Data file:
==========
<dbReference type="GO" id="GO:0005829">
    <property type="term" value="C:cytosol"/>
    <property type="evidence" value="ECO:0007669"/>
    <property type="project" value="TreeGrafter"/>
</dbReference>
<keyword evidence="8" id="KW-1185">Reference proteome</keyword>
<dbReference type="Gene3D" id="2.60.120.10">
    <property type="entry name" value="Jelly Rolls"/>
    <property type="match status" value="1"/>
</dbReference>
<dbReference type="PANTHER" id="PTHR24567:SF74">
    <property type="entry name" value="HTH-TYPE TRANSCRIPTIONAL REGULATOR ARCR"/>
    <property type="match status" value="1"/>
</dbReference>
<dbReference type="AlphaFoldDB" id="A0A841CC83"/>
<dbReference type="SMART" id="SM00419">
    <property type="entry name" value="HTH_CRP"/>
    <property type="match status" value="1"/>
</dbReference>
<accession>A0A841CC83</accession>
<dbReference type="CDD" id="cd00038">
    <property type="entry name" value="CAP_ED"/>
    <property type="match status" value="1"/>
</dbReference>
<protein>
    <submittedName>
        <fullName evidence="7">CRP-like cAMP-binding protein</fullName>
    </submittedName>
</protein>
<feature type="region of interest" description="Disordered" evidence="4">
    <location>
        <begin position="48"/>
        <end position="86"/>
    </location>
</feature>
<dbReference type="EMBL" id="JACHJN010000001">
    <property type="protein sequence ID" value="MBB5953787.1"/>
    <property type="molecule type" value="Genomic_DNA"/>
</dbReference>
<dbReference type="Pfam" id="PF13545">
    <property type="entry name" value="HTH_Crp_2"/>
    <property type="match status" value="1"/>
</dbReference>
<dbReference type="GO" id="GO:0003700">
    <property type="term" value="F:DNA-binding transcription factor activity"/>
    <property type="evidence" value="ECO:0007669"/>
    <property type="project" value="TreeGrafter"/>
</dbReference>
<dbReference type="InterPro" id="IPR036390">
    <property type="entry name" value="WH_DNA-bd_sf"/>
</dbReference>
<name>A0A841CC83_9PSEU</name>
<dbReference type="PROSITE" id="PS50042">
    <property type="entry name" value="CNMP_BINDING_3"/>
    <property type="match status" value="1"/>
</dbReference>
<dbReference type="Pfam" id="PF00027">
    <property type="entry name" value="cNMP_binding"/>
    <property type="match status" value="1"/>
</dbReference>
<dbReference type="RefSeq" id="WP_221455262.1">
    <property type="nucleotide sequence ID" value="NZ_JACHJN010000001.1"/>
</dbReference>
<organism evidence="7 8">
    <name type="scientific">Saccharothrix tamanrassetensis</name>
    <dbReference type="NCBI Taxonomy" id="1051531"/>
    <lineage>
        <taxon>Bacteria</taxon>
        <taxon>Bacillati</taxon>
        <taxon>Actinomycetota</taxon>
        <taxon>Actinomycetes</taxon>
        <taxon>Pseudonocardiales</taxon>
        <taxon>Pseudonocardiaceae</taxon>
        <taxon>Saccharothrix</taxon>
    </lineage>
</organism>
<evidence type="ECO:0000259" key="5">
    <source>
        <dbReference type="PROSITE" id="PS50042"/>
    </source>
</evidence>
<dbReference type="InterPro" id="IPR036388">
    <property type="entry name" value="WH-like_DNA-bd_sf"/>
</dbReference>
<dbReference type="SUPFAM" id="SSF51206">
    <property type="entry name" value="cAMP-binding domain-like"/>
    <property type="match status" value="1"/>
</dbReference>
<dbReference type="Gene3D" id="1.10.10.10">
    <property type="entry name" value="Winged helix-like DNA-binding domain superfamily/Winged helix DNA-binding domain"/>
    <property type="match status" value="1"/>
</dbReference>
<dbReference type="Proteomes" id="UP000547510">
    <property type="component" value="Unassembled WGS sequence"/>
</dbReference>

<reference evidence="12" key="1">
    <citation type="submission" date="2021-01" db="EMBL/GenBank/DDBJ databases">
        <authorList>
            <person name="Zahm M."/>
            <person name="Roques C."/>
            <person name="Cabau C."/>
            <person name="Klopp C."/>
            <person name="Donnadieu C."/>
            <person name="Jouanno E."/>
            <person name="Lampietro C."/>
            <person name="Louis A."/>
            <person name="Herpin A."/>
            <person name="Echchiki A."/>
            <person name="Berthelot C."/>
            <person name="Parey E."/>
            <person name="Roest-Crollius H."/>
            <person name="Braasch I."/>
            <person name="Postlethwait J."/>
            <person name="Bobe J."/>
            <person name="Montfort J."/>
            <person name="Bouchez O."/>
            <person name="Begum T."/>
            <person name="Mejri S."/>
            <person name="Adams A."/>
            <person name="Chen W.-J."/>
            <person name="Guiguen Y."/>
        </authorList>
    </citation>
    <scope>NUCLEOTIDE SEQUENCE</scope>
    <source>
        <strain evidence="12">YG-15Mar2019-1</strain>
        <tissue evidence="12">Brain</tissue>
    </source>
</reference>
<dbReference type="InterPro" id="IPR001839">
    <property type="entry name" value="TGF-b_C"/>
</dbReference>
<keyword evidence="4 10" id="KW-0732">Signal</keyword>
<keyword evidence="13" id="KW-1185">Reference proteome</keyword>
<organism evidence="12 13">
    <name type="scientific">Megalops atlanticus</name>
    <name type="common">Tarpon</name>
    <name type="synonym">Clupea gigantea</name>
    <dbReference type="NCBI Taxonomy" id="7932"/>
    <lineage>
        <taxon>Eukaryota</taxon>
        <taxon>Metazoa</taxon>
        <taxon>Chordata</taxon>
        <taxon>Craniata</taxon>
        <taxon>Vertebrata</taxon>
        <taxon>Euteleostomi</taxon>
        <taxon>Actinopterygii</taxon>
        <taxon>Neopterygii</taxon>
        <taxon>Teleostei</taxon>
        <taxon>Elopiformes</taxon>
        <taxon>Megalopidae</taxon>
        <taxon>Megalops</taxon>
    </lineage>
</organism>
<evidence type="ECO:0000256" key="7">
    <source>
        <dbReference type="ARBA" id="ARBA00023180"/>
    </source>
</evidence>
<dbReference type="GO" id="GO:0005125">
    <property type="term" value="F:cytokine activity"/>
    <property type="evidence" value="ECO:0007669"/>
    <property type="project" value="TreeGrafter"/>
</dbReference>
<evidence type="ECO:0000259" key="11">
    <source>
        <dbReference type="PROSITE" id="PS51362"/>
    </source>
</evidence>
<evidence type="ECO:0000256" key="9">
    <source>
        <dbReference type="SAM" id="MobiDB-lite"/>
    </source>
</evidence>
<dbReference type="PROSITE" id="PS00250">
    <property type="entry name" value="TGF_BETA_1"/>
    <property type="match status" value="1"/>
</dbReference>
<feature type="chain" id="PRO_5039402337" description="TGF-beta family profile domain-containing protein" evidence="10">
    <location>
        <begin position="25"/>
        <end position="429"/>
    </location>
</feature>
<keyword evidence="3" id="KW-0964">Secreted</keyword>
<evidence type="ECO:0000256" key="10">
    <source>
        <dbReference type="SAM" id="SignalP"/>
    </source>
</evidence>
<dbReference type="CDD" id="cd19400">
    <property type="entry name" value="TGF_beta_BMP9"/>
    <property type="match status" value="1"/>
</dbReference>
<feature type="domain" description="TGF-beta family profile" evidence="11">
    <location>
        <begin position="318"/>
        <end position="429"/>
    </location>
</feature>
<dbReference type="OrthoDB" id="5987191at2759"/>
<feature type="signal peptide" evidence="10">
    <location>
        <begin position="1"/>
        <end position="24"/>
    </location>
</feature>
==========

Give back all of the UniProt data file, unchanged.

<dbReference type="GO" id="GO:0005829">
    <property type="term" value="C:cytosol"/>
    <property type="evidence" value="ECO:0007669"/>
    <property type="project" value="TreeGrafter"/>
</dbReference>
<keyword evidence="8" id="KW-1185">Reference proteome</keyword>
<dbReference type="Gene3D" id="2.60.120.10">
    <property type="entry name" value="Jelly Rolls"/>
    <property type="match status" value="1"/>
</dbReference>
<dbReference type="PANTHER" id="PTHR24567:SF74">
    <property type="entry name" value="HTH-TYPE TRANSCRIPTIONAL REGULATOR ARCR"/>
    <property type="match status" value="1"/>
</dbReference>
<dbReference type="AlphaFoldDB" id="A0A841CC83"/>
<dbReference type="SMART" id="SM00419">
    <property type="entry name" value="HTH_CRP"/>
    <property type="match status" value="1"/>
</dbReference>
<accession>A0A841CC83</accession>
<dbReference type="CDD" id="cd00038">
    <property type="entry name" value="CAP_ED"/>
    <property type="match status" value="1"/>
</dbReference>
<protein>
    <submittedName>
        <fullName evidence="7">CRP-like cAMP-binding protein</fullName>
    </submittedName>
</protein>
<feature type="region of interest" description="Disordered" evidence="4">
    <location>
        <begin position="48"/>
        <end position="86"/>
    </location>
</feature>
<dbReference type="EMBL" id="JACHJN010000001">
    <property type="protein sequence ID" value="MBB5953787.1"/>
    <property type="molecule type" value="Genomic_DNA"/>
</dbReference>
<dbReference type="Pfam" id="PF13545">
    <property type="entry name" value="HTH_Crp_2"/>
    <property type="match status" value="1"/>
</dbReference>
<dbReference type="GO" id="GO:0003700">
    <property type="term" value="F:DNA-binding transcription factor activity"/>
    <property type="evidence" value="ECO:0007669"/>
    <property type="project" value="TreeGrafter"/>
</dbReference>
<dbReference type="InterPro" id="IPR036390">
    <property type="entry name" value="WH_DNA-bd_sf"/>
</dbReference>
<name>A0A841CC83_9PSEU</name>
<dbReference type="PROSITE" id="PS50042">
    <property type="entry name" value="CNMP_BINDING_3"/>
    <property type="match status" value="1"/>
</dbReference>
<dbReference type="Pfam" id="PF00027">
    <property type="entry name" value="cNMP_binding"/>
    <property type="match status" value="1"/>
</dbReference>
<dbReference type="RefSeq" id="WP_221455262.1">
    <property type="nucleotide sequence ID" value="NZ_JACHJN010000001.1"/>
</dbReference>
<organism evidence="7 8">
    <name type="scientific">Saccharothrix tamanrassetensis</name>
    <dbReference type="NCBI Taxonomy" id="1051531"/>
    <lineage>
        <taxon>Bacteria</taxon>
        <taxon>Bacillati</taxon>
        <taxon>Actinomycetota</taxon>
        <taxon>Actinomycetes</taxon>
        <taxon>Pseudonocardiales</taxon>
        <taxon>Pseudonocardiaceae</taxon>
        <taxon>Saccharothrix</taxon>
    </lineage>
</organism>
<evidence type="ECO:0000259" key="5">
    <source>
        <dbReference type="PROSITE" id="PS50042"/>
    </source>
</evidence>
<dbReference type="InterPro" id="IPR036388">
    <property type="entry name" value="WH-like_DNA-bd_sf"/>
</dbReference>
<dbReference type="SUPFAM" id="SSF51206">
    <property type="entry name" value="cAMP-binding domain-like"/>
    <property type="match status" value="1"/>
</dbReference>
<dbReference type="Gene3D" id="1.10.10.10">
    <property type="entry name" value="Winged helix-like DNA-binding domain superfamily/Winged helix DNA-binding domain"/>
    <property type="match status" value="1"/>
</dbReference>
<dbReference type="Proteomes" id="UP000547510">
    <property type="component" value="Unassembled WGS sequence"/>
</dbReference>

<reference evidence="12" key="1">
    <citation type="submission" date="2021-01" db="EMBL/GenBank/DDBJ databases">
        <authorList>
            <person name="Zahm M."/>
            <person name="Roques C."/>
            <person name="Cabau C."/>
            <person name="Klopp C."/>
            <person name="Donnadieu C."/>
            <person name="Jouanno E."/>
            <person name="Lampietro C."/>
            <person name="Louis A."/>
            <person name="Herpin A."/>
            <person name="Echchiki A."/>
            <person name="Berthelot C."/>
            <person name="Parey E."/>
            <person name="Roest-Crollius H."/>
            <person name="Braasch I."/>
            <person name="Postlethwait J."/>
            <person name="Bobe J."/>
            <person name="Montfort J."/>
            <person name="Bouchez O."/>
            <person name="Begum T."/>
            <person name="Mejri S."/>
            <person name="Adams A."/>
            <person name="Chen W.-J."/>
            <person name="Guiguen Y."/>
        </authorList>
    </citation>
    <scope>NUCLEOTIDE SEQUENCE</scope>
    <source>
        <strain evidence="12">YG-15Mar2019-1</strain>
        <tissue evidence="12">Brain</tissue>
    </source>
</reference>
<dbReference type="InterPro" id="IPR001839">
    <property type="entry name" value="TGF-b_C"/>
</dbReference>
<keyword evidence="4 10" id="KW-0732">Signal</keyword>
<keyword evidence="13" id="KW-1185">Reference proteome</keyword>
<organism evidence="12 13">
    <name type="scientific">Megalops atlanticus</name>
    <name type="common">Tarpon</name>
    <name type="synonym">Clupea gigantea</name>
    <dbReference type="NCBI Taxonomy" id="7932"/>
    <lineage>
        <taxon>Eukaryota</taxon>
        <taxon>Metazoa</taxon>
        <taxon>Chordata</taxon>
        <taxon>Craniata</taxon>
        <taxon>Vertebrata</taxon>
        <taxon>Euteleostomi</taxon>
        <taxon>Actinopterygii</taxon>
        <taxon>Neopterygii</taxon>
        <taxon>Teleostei</taxon>
        <taxon>Elopiformes</taxon>
        <taxon>Megalopidae</taxon>
        <taxon>Megalops</taxon>
    </lineage>
</organism>
<evidence type="ECO:0000256" key="7">
    <source>
        <dbReference type="ARBA" id="ARBA00023180"/>
    </source>
</evidence>
<dbReference type="GO" id="GO:0005125">
    <property type="term" value="F:cytokine activity"/>
    <property type="evidence" value="ECO:0007669"/>
    <property type="project" value="TreeGrafter"/>
</dbReference>
<evidence type="ECO:0000259" key="11">
    <source>
        <dbReference type="PROSITE" id="PS51362"/>
    </source>
</evidence>
<evidence type="ECO:0000256" key="9">
    <source>
        <dbReference type="SAM" id="MobiDB-lite"/>
    </source>
</evidence>
<dbReference type="PROSITE" id="PS00250">
    <property type="entry name" value="TGF_BETA_1"/>
    <property type="match status" value="1"/>
</dbReference>
<feature type="chain" id="PRO_5039402337" description="TGF-beta family profile domain-containing protein" evidence="10">
    <location>
        <begin position="25"/>
        <end position="429"/>
    </location>
</feature>
<keyword evidence="3" id="KW-0964">Secreted</keyword>
<evidence type="ECO:0000256" key="10">
    <source>
        <dbReference type="SAM" id="SignalP"/>
    </source>
</evidence>
<dbReference type="CDD" id="cd19400">
    <property type="entry name" value="TGF_beta_BMP9"/>
    <property type="match status" value="1"/>
</dbReference>
<feature type="domain" description="TGF-beta family profile" evidence="11">
    <location>
        <begin position="318"/>
        <end position="429"/>
    </location>
</feature>
<dbReference type="OrthoDB" id="5987191at2759"/>
<feature type="signal peptide" evidence="10">
    <location>
        <begin position="1"/>
        <end position="24"/>
    </location>
</feature>